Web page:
The American showmanship element is something that still rankles fans and drivers alike, as was proved by the reaction to the pre-race ceremonies in Miami and Las Vegas last year.

Like it or not, this will be something MotoGP will have to embrace as part of its development under Liberty’s ownership. F1 had to be dragged kicking and screaming into a new way of being under Liberty after its takeover in 2016, but the fact that some of the more underwhelming competitors on that grid are household names is testament to the US company’s efforts.

MotoGP has a real personality problem right now. A social media study last year revealed that the most popular rider on various social platforms – Marc Marquez – had five times more followers than the next one, which was 2021 world champion Fabio Quartararo. Double reigning world champion Francesco Bagnaia only has 1.5m followers on Instagram, while 2023 runner-up Jorge Martin has just 830k. McLaren sophomore Oscar Piastri, who is yet to win a GP, has 1.8m as a comparison.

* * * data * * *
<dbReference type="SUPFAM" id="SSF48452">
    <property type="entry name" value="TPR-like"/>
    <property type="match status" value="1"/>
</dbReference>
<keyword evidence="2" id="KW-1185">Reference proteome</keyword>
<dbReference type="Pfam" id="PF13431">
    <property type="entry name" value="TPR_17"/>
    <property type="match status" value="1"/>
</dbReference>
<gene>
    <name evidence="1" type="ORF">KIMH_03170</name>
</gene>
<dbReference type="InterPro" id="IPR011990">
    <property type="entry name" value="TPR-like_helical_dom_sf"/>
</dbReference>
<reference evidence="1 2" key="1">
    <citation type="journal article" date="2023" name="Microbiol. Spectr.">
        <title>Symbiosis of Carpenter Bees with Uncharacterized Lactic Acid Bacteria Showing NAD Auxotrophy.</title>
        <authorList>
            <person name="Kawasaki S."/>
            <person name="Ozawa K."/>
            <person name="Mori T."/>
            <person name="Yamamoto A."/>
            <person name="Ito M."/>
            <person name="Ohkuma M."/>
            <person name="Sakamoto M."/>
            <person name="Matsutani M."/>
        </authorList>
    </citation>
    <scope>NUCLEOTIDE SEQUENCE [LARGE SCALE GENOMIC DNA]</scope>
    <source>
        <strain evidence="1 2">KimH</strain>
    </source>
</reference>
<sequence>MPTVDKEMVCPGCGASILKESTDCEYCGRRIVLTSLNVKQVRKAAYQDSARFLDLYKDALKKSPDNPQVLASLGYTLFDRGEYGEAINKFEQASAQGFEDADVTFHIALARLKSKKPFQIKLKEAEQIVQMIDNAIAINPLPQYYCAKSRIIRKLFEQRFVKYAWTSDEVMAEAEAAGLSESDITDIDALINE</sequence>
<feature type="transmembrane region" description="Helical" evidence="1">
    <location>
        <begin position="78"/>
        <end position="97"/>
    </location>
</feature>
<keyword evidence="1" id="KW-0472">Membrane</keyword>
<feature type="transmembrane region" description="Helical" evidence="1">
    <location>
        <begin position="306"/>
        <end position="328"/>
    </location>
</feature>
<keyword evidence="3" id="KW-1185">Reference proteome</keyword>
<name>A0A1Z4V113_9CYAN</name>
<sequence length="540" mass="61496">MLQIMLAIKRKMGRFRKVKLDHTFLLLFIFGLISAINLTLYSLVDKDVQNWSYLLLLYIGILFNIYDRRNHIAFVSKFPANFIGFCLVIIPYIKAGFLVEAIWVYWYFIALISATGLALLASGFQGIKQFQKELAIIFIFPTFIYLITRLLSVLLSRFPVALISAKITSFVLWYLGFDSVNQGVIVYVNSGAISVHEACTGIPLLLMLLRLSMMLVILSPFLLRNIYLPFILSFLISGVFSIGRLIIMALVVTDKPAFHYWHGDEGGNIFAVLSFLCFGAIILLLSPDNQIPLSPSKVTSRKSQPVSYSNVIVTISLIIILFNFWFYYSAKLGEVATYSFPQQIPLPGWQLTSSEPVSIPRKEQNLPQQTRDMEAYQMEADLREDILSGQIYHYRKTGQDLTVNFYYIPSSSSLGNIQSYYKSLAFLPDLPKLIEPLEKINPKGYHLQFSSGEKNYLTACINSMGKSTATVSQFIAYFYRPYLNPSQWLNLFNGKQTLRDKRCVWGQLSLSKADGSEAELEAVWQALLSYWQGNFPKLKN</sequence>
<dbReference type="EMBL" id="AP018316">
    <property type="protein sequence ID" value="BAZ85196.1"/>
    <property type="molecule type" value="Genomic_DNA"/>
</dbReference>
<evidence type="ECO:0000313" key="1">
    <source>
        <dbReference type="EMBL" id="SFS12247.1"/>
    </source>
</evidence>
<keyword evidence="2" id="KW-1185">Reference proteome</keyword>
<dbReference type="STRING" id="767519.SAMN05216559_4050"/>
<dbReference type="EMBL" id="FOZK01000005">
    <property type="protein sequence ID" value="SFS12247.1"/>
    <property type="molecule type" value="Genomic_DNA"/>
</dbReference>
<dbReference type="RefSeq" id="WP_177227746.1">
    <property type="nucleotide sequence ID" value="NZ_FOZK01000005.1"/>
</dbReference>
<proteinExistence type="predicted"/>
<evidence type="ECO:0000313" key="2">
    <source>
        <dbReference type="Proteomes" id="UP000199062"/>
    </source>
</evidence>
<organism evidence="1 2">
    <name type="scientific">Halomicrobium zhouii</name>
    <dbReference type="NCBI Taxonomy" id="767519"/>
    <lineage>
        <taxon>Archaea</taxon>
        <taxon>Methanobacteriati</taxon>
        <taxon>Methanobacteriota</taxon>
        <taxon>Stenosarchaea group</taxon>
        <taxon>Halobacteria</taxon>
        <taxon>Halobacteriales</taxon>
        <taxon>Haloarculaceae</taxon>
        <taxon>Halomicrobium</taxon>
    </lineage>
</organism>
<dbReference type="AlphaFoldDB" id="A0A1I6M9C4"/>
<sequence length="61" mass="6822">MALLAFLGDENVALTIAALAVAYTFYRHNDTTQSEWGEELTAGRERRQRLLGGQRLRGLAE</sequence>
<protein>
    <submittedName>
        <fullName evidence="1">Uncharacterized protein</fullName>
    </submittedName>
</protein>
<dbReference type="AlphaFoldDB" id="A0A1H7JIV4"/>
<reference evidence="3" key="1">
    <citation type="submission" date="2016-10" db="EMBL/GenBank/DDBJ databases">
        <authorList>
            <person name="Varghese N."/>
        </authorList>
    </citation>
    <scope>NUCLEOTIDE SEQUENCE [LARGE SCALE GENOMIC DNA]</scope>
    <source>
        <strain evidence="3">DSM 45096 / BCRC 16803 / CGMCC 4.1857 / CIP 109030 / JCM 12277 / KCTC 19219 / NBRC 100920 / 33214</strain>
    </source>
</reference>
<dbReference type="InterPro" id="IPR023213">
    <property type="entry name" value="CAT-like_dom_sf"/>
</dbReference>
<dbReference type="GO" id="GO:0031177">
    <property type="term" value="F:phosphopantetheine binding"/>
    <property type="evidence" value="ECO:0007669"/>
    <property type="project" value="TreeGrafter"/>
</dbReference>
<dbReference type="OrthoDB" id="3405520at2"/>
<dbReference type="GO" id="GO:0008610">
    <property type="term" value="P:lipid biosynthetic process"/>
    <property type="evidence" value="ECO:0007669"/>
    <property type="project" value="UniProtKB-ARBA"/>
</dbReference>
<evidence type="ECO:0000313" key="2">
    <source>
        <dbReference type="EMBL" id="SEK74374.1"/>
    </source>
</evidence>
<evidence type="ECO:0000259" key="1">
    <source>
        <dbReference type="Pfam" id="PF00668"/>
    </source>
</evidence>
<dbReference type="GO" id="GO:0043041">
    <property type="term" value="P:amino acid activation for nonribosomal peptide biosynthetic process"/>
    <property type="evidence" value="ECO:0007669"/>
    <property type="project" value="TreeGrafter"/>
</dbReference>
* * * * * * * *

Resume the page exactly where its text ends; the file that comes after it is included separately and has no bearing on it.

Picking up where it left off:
The overreliance on Rossi and lack of a plan for once he had retired – which happened in 2021 – has created this problem. Correcting this will be a big task for Liberty and it will require some new ideas that will likely upset some existing fans.

But progress always comes at the expense of something. MotoGP fans, though, should get behind Liberty and support its efforts. This is a fantastic world championship. As a spectacle, motorcycle racing has so much more to offer than its four-wheel equivalent. After two rounds of the 2024 season, MotoGP is also looking like a much more exciting prospect than the current F1 campaign.

Getting more people interested in MotoGP will only be a good thing. And with F1 suffering a small downturn in interest amid the Red Bull/Max Verstappen domination of the past couple of years, MotoGP is well positioned to break out – not least with a major regulations shake-up coming in 2027 that should level the playing field.